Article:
Statistics > China Investment in Pacific Island countries
China Investment in Pacific Island countries
Third China-Pacific Island Countries Economic Development and Cooperation Forum opened in Samoa October 2019. Sub-forums includes trade, agriculture, forestry and fishery, tourism and infrastructure investment, as well as environmental protection and climate change.
In 2018, trade between China and the eight island countries with which it had diplomatic ties topped 4.3 billion U.S. dollars, and China's direct investment in the Pacific island countries reached over 4.5 billion dollars, up from about 900 million in 2013, which helped create about 15,000 jobs in those countries.
Since the first China-Pacific Island Countries Economic Development and Cooperation Forum in 2006, China has trained over 2,500 officials and technicians by 2014, and conducted technical cooperation in agriculture and fisheries with Fiji, Papua New Guinea, Samoa, Tonga and Micronesia.
In Papua New Guinea, China introduced the fungi, or Juncao technology in 1997, and later dry-land rice. One hectare of juncao can be used to feed 400 to 500 sheep, or to grow 100 tons of fresh mushrooms. The Jinshan 1 rice can yield up to 8.5 tons per hectare and reap record harvests.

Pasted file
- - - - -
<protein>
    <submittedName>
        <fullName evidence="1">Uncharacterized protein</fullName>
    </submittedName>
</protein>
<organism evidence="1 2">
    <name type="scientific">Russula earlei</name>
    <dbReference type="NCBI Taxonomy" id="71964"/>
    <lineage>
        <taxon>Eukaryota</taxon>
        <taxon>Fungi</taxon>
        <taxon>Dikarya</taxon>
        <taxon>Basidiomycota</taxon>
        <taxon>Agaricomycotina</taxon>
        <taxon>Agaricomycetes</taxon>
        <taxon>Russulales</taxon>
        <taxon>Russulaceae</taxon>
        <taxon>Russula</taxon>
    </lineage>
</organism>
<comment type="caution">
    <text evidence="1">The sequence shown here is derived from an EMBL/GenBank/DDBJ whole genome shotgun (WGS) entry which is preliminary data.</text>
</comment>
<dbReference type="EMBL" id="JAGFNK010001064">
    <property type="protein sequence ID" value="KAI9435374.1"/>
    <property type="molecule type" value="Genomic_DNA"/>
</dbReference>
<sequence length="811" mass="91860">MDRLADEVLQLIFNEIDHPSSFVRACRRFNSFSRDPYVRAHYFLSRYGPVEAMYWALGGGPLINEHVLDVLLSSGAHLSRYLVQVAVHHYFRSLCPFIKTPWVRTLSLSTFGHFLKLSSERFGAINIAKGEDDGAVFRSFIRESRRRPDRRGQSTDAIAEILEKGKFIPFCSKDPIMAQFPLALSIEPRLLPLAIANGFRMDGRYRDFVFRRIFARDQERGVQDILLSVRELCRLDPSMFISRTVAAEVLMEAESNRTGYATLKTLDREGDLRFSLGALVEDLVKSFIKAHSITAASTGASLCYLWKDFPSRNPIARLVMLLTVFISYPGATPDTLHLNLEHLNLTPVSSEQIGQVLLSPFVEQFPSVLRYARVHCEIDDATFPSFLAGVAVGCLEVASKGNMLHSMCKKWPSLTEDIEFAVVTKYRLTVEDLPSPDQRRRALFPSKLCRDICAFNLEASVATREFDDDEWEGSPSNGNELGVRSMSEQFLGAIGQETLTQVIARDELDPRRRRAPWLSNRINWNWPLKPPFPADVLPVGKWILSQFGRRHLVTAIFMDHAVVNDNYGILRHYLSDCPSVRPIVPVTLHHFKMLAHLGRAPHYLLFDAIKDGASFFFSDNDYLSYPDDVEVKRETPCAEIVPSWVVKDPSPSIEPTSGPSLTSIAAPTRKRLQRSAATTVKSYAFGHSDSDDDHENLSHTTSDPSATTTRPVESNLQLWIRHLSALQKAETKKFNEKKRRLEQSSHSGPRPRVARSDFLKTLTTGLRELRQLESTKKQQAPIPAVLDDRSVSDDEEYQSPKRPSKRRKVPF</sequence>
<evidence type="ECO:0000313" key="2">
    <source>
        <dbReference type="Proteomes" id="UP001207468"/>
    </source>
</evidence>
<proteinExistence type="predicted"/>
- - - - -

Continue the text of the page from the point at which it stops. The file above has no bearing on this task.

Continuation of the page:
For Tonga, from December 2018 to July 2020, about 100 athletes and coaches from nine sporting teams are to be trained in China. In addition, Chinese coaches in table tennis, badminton, swimming, weightlifting, tennis, volleyball and boxing will be sent to Tonga.
China also helped the island countries improve their infrastructure, education and medical services.
As a result, China's circle of friends in the Pacific region kept expanding. Most lately, the Solomon Islands established diplomatic ties with China, while Kiribati restored its diplomatic ties with China.
China and the island countries are highly complementary regarding their economies and trade, with huge potential for further cooperation. Pacific island countries are rich in marine, forestry, mineral and tourism resources, while China enjoys an edge with its huge consumer market, capital and technology.
As more island countries join the China-proposed Belt and Road Initiative, they are seeing a stronger presence of Chinese enterprises.
The Blue Economy advocated by the Pacific island countries is also in line with China's sustainable development initiative.
China, one of the first countries to sign the Paris Agreement on climate change, has pledged to halt the rise in carbon dioxide emissions by around 2030.
In his keynote speech on the forum, Samoan Prime Minister Tuilaepa Sailele Malielegaoi said cooperation with China is important from an economic and trade perspectives, and he also regards China as a vital partner for countries in the region in combating climate change, which is of critical significance for low-lying island countries that face the threat of rising sea levels.
According to China's Vice Premier Hu Chunhua, China will take eight measures to further strengthen its support to the Pacific island countries in the fields such as trade and tourism, investment, infrastructure, tackling climate change, agriculture, forestry and fishery, health, culture, education and sports.